Columbus mayor requests federal probe of police force

The request comes after the fatal police shooting of Ma'Khia Bryant


By Bethany Bruner
The Columbus Dispatch

COLUMBUS, Ohio — Columbus Mayor Andrew J. Ginther and City Attorney Zach Klein have formally requested the U.S. Department of Justice conduct a formal review to identify any 'racial bias' within the city Division of Police.

Ginther and Klein, representatives from their offices and representatives from the DOJ spoke on the phone about the request on Monday. Ginther and Klein signed a letter to the DOJ dated Tueday that formally requests the review.

Columbus Division of Police Headquarters.
Columbus Division of Police Headquarters. (Barbara J. Perenic/Columbus Dispatch)

The two city leaders have asked the DOJ to "engage in a review of Columbus police operations, identifying any and all racial biases in policing efforts, and offering findings and coordinated solutions for reform."

The letter said the city has made "significant progress in recent years in police reform," citing the Matrix Consulting report and a number of recommendations issued by the mayor's Community Safety Advisory Commission, but has met "fierce opposition from leadership within the Columbus Division of Police."

"This is not about one particular officer, policy, or incident; rather, this is about reforming the entire institution of policing in Columbus," the letter said. "While we will continue to press for change through new leadership, policy changes, and collective bargaining, it has become clear we will not be able to affect the rapid, significant and sustainable change we all desire and demand without different levers of power."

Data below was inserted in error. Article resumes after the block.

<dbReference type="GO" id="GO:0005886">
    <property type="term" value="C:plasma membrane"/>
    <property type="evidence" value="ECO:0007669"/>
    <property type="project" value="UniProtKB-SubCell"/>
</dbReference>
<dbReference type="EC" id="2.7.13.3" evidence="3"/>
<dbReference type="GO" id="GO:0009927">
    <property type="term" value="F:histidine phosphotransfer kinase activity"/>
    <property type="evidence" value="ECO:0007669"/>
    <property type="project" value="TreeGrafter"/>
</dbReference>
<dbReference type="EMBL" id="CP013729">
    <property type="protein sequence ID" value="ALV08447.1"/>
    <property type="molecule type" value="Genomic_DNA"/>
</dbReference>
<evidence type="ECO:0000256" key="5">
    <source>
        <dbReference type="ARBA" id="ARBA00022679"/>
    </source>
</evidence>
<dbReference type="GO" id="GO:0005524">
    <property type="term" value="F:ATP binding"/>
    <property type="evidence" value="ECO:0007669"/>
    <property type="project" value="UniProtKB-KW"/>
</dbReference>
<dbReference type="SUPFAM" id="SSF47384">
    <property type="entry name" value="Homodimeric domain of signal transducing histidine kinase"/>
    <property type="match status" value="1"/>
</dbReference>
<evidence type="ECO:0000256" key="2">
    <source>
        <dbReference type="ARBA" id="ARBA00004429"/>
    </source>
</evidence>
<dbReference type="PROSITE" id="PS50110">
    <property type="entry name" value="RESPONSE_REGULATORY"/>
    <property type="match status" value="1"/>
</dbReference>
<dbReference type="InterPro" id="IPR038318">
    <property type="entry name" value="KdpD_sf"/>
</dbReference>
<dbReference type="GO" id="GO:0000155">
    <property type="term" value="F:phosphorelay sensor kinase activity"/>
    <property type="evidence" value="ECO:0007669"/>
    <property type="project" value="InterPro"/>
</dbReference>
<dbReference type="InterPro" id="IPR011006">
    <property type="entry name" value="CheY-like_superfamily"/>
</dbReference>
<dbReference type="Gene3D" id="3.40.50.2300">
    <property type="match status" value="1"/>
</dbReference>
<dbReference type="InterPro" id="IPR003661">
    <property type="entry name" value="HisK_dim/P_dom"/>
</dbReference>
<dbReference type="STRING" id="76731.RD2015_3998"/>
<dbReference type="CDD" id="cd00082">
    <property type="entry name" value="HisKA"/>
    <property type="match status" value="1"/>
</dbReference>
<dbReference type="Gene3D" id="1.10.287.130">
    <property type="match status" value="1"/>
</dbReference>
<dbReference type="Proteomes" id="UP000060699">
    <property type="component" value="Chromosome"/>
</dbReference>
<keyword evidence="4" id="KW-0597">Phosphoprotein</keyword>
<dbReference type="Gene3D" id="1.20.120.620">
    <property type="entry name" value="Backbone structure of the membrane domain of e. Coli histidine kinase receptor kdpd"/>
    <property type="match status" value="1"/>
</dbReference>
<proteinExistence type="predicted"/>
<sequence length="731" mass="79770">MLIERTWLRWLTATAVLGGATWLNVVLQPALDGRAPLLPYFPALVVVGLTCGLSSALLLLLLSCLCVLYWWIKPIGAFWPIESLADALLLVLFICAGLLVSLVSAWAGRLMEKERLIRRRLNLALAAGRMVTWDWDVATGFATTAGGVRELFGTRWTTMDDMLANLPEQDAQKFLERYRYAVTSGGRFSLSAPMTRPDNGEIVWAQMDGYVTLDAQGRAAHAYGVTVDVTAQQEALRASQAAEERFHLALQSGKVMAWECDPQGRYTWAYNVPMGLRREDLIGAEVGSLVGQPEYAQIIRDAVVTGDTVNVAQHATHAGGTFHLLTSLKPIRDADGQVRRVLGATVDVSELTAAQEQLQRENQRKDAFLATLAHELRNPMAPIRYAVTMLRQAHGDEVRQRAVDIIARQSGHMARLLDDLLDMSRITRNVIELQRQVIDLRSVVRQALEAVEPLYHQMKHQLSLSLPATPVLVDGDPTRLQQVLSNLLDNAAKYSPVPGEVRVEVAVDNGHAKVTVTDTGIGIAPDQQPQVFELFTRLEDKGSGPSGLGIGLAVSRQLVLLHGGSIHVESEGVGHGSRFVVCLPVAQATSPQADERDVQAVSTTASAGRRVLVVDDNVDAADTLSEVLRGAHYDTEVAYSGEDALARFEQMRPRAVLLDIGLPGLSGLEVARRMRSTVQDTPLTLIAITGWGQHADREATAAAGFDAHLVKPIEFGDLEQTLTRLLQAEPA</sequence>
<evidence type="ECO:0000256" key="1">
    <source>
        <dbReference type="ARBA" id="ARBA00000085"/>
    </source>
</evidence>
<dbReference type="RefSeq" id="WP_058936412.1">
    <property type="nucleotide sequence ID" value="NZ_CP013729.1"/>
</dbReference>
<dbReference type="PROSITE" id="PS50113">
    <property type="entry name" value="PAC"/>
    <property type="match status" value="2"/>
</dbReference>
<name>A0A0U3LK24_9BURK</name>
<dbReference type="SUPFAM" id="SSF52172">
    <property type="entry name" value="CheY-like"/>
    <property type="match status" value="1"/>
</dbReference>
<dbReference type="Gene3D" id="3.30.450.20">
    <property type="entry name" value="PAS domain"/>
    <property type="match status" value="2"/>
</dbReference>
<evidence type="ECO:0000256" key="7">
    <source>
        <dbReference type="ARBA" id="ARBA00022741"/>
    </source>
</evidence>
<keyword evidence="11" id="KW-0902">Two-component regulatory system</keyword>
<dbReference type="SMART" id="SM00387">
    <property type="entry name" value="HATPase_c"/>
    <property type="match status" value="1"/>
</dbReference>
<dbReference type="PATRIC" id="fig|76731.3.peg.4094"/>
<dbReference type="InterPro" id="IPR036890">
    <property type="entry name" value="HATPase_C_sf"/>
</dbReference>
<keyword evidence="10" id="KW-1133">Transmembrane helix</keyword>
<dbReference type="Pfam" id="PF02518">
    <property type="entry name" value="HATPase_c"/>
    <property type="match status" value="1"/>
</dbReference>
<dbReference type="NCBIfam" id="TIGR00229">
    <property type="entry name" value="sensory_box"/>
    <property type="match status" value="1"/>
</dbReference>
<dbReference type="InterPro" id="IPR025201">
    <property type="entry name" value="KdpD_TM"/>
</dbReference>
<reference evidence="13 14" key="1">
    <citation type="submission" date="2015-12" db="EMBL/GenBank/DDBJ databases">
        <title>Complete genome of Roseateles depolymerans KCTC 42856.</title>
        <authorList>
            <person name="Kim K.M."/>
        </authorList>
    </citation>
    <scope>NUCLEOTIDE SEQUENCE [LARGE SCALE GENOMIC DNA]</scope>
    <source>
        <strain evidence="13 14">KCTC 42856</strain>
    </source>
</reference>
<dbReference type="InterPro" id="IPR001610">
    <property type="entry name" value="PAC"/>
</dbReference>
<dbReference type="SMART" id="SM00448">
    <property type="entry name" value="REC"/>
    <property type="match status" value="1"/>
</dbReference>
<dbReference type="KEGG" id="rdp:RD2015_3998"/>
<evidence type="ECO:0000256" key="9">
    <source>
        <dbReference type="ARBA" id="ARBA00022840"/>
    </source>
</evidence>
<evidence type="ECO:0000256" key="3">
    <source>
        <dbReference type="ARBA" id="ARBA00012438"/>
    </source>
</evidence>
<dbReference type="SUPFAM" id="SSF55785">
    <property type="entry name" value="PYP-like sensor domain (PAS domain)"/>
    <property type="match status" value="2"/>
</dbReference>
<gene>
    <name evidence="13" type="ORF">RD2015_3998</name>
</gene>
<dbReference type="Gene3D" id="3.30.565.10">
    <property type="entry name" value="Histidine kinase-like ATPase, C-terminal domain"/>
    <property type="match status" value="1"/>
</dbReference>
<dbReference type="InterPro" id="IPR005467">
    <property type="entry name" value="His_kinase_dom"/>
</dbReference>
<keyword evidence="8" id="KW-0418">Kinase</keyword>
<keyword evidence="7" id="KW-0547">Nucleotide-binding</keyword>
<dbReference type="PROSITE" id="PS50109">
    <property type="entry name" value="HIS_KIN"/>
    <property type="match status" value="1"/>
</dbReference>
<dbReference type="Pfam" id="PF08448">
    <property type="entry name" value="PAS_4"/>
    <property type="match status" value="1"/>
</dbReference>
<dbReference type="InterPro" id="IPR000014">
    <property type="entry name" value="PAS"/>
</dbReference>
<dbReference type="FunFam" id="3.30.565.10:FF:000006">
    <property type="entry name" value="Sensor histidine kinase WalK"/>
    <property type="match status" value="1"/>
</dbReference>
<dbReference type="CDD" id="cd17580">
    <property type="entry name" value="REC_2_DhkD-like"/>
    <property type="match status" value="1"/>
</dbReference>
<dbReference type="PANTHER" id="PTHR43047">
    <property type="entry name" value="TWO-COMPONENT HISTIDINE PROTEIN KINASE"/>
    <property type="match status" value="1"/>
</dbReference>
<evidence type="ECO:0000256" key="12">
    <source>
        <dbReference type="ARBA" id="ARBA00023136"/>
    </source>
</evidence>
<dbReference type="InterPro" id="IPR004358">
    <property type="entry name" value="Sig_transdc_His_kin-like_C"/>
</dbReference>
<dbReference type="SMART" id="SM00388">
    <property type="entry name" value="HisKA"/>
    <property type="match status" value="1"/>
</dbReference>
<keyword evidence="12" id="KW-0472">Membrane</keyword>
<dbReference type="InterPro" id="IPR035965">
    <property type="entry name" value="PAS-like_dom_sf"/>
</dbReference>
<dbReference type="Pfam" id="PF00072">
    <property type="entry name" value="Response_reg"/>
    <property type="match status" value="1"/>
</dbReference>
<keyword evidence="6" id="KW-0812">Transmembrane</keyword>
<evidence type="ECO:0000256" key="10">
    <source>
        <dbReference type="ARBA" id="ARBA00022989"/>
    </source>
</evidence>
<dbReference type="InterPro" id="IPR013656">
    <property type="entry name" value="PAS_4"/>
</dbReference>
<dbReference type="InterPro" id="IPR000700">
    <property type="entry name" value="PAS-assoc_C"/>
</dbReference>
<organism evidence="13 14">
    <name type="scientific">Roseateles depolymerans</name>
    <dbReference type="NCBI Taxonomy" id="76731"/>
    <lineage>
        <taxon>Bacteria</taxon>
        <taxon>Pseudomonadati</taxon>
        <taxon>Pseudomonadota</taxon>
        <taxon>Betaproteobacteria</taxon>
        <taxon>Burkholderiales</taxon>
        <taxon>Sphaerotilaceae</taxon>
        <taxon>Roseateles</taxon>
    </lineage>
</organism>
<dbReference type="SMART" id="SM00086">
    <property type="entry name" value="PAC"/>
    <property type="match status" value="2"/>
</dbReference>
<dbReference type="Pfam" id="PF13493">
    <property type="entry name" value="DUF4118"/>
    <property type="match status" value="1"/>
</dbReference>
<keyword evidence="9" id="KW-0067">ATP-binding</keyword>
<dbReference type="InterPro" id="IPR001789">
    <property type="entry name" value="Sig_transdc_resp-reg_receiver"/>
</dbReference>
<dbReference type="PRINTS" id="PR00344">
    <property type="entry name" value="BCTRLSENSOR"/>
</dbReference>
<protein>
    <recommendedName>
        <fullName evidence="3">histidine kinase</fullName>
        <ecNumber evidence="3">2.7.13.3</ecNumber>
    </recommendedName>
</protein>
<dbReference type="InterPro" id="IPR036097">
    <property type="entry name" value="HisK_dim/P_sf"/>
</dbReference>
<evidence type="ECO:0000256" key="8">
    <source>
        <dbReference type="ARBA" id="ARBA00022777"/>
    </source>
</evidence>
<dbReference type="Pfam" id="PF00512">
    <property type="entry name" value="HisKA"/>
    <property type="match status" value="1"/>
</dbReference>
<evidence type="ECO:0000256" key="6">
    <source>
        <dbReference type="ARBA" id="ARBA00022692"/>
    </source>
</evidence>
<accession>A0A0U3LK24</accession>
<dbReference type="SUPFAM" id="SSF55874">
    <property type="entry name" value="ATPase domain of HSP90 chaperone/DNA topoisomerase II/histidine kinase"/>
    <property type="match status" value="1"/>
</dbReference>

The letter specifically asks the DOJ to conduct a review and issue findings evaluating the current reform efforts and make additional recommendations, assess operations and determine whether racial disparities exist. DOJ is being asked to offer remedies to any disparities that are found and to help "provide an environment that fosters trust between the Division of Police and the residents of the City of Columbus."

"We want to be partners with the DOJ to bring about meaningful, sustainable and significant reforms," the letter said.

The request indicates the city would like to have the DOJ on board for a review within 30 days, the same timeline Ginther has set as a goal for naming a new police chief.

"Not only is the elected leadership in the City of Columbus aligned with this request, but the residents of Columbus unquestionably share the same goal," the letter said.

The request comes as a group of faith leaders, as well as the family of 16-year-old Ma'Khia Bryant, have called for federal investigators to look into the teen's death on April 20.

Fraternal Order of Police Capitol City Lodge No. 9 President Keith Ferrell said he had just learned of the letter Wednesday afternoon and did not have any immediate comment.

(c)2021 The Columbus Dispatch (Columbus, Ohio)

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